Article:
May 11, 2006

New monkey species is more unique than thought

A new species of monkey identified in Tanzania's highlands last year is an even more remarkable find than thought -- it is a new genus of animal, scientists said on Thursday.

The new monkey, at first called the highland mangabey but now known as kipunji, is more closely related to baboons than to mangabey monkeys, but in fact deserves its own genus and species classification, the researchers reported in the journal Science.

So they have re-named it Rungwecebus kipunji, and it is the first new genus of a living primate from Africa to be identified in 83 years.

"This is exciting news because it shows that the age of discovery is by no means over," said William Stanley, mammal collection manager at The Field Museum in Chicago, which has a dead specimen of the grayish-brown monkey.

"Finding a new genus of the best-studied group of living mammals is a sobering reminder of how much we have to learn about our planet's biodiversity," added Link Olson of the University of Alaska Museum, who worked with Stanley and others on the report.

Scientific classification arranges plants and animals along a hierarchy meant to illustrate how closely things are related to one another.

Swedish botanist Carl von Linne, often known as Linnaeus, devised the system used as the basis for modern taxonomy -- class, order, family, genus, species. Humans, for instance, belong to the Mammalia class, the primate order, the hominid family, the genus Homo and the species sapiens -- Homo sapiens for short.

The new African monkey, whose discovery was reported in Science almost precisely a year ago, was originally placed in the genus Lophocebus, commonly known as mangabeys. Rare and shy, it was identified only by photographs.

But then a farmer trapped one and it died and scientists could get a close look, including doing some DNA testing.

Olson's genetic analysis showed the monkey is most closely related to baboons in the genus Papio, and not to mangabeys.

"Had we gotten these surprising results based on a single gene, we'd have been pretty skeptical, but each of the genes we analyzed either firmly supported the grouping of Kipunji with baboons or failed to support a close relationship between Kipunji and other mangabeys," Olson said in a statement.

An adult Kipunji is about 3 feet tall with a long tail, long grayish-brown fur, a black face, hands and feet.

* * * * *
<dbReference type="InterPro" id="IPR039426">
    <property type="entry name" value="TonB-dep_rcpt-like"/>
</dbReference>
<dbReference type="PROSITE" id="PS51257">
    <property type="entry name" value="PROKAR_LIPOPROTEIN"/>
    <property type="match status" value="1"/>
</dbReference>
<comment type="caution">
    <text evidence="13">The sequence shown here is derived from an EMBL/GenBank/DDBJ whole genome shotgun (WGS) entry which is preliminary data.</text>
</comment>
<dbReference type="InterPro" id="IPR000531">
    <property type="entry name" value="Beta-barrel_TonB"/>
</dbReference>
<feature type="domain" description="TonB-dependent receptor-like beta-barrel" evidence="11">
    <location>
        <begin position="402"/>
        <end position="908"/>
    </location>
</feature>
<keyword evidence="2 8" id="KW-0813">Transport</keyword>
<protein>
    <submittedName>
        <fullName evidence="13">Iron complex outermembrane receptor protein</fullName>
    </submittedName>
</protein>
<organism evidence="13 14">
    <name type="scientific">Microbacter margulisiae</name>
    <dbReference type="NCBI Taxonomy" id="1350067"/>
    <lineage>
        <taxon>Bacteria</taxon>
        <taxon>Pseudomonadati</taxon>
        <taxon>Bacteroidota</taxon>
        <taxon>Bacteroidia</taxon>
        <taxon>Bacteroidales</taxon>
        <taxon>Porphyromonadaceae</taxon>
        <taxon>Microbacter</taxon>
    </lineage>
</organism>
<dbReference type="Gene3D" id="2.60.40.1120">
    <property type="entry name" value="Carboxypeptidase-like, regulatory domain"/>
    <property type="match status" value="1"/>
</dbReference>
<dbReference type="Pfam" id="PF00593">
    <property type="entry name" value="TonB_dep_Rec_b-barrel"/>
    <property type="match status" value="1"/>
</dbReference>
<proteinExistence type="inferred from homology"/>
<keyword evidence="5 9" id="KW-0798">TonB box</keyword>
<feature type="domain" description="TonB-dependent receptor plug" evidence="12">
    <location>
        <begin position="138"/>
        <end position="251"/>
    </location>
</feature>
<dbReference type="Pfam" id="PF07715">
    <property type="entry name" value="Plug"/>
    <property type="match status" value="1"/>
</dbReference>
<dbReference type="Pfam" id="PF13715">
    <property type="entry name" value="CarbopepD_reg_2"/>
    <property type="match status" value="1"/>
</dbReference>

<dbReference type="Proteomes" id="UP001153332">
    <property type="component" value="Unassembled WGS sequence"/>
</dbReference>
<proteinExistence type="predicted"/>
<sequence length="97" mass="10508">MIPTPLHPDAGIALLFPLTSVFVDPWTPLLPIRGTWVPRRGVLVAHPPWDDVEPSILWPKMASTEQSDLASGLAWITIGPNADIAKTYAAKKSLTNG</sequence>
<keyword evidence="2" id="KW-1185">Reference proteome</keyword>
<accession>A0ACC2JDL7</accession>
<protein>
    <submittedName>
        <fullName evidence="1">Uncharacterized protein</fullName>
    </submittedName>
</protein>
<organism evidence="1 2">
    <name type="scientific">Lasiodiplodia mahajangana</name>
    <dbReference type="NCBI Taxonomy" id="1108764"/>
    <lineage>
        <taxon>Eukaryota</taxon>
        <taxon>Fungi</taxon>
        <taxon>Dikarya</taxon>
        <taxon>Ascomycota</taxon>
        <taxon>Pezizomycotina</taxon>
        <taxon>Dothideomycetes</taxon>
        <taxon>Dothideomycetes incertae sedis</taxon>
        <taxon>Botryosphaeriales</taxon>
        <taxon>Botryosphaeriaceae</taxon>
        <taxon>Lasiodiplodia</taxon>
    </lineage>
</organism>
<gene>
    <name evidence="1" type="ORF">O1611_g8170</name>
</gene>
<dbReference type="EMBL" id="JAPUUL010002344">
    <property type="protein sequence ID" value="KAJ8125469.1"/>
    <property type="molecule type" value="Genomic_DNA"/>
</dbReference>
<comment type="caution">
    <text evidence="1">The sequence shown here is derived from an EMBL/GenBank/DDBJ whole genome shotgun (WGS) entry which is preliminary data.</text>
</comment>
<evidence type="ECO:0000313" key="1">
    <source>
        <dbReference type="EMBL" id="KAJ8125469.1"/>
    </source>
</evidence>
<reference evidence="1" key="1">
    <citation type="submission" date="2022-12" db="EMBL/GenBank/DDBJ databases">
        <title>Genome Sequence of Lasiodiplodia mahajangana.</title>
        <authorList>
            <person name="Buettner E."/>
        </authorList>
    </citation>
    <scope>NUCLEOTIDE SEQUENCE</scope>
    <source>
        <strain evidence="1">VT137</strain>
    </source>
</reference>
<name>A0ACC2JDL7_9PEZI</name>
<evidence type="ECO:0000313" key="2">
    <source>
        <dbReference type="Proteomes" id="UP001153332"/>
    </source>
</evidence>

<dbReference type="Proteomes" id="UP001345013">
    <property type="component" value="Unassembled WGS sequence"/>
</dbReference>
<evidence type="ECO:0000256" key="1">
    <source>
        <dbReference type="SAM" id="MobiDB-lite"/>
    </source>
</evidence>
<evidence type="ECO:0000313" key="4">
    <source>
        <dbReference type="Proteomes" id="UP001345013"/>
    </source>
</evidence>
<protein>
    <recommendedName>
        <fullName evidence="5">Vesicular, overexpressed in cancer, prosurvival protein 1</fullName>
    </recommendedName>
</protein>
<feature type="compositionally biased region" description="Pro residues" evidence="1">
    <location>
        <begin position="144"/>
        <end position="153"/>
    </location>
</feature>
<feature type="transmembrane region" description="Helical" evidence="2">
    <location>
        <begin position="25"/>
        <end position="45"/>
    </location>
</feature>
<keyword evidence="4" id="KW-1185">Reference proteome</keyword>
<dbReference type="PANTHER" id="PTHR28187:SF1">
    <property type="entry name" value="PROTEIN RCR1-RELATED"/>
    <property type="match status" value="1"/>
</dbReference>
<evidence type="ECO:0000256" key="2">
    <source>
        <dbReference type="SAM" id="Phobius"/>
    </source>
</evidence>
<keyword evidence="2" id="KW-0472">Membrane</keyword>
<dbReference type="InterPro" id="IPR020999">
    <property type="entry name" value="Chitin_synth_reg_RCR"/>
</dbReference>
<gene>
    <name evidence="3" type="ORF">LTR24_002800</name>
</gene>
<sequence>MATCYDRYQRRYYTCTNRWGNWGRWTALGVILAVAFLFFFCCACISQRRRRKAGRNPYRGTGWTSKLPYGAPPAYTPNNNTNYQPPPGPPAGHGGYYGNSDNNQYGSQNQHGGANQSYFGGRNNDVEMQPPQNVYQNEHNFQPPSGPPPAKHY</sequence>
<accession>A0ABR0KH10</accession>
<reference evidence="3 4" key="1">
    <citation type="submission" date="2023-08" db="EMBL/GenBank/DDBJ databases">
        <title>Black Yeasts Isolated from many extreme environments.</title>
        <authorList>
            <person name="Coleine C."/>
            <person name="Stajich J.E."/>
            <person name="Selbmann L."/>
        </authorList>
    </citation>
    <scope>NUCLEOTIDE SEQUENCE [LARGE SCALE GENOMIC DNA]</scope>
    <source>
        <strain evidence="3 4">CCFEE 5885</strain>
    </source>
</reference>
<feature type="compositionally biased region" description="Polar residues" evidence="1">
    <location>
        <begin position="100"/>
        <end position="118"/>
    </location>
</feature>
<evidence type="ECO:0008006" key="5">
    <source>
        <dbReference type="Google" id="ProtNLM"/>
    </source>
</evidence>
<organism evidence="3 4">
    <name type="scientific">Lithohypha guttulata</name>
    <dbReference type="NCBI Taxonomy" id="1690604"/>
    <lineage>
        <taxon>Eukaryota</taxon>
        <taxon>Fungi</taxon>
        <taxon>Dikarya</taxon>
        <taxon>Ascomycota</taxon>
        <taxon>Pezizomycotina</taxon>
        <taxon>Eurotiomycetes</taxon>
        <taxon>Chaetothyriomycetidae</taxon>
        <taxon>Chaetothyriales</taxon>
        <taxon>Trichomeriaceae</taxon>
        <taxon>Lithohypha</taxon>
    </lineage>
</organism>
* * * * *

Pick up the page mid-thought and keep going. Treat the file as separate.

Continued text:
Adults make a distinctive, loud, low-pitched "honk-bark" call. They live in mountainside trees at elevations of up to 8,000 feet and eat leaves, shoots, flowers, bark, fruit, lichen, moss and invertebrates.

The last new genus of African monkey to be named was Allen's swamp monkey, discovered in 1907 but not recognized as a new genus until 1923.

"To find, in the 21st century, an entirely new species of large monkey living in the wild is surprising enough. To find one that can be placed in a new genus, and that sheds new light on the evolutionary history of the monkeys of Africa and Eurasia as a whole is truly remarkable," said John Oates, a professor of Anthropology at Hunter College in New York.

"This discovery also reinforces the view that mountains in southern Tanzania have played an important -- and until recently unexpected -- role as a refuge for many species long extinct elsewhere."

May 02, 2006

Ailing Glenn Ford Skips Birthday Event

LOS ANGELES - Glenn Ford was saluted on his 90th birthday with praise from his fellow actors and a screening of his 1946 film "Gilda."

Ford didn't attend Monday night's event hosted by American Cinematheque at its theater, Grauman's Egyptian. Because of his fragile health, caused by a series of strokes, he has been confined to his Beverly Hills home and uses a wheelchair.

"Thank you to everybody that is wishing me a happy birthday," Ford said in a videotaped message. "I wish I could thank every one of you personally with good wishes to all of you. ... I wish I were up and around, but I'm doing the best that I can. ... There's so much I have to be grateful for."

The event attracted a standing-room-only crowd; a mixture of film veterans and movie lovers.

A surprise feature of the evening was a 1937 musical short "Night in Manhattan," which marked Ford's first appearance on the screen. He played a nightclub host introducing singing and dancing acts.

His career soared after he co-starred with Rita Hayworth in "Gilda" and with Bette Davis in "A Stolen Life," also released in 1946.

Shirley Jones, who co-starred with Ford in the 1963 comedy "The Courtship of Eddie's Father," called him "one of the cornerstones of our industry, and there aren't many left."

Martin Landau, who appeared with Ford in 1959's "The Gazebo," said: "He was a giant. I'm still trying to be as good as Glenn Ford."

The Screen Actors Guild presented a plaque and honorary Hollywood Mayor Johnny Grant gave Ford's son, Peter, a replica of the actor's star on the Hollywood Walk of Fame.

Ford was born Gwyllyn Ford in Quebec, Canada, on May 1, 1916. He moved to California when he was 8. After acting in plays at Santa Monica High School and in local theater productions, he signed a contract with Columbia.

His best-known Westerns include "The Man From Colorado," "3:10 to Yuma," "Cowboy" and "Cimarron." He won acclaim as the New York City schoolteacher who reforms a rebellious high-school student played by Sidney Poitier in the 1955 classic "Blackboard Jungle."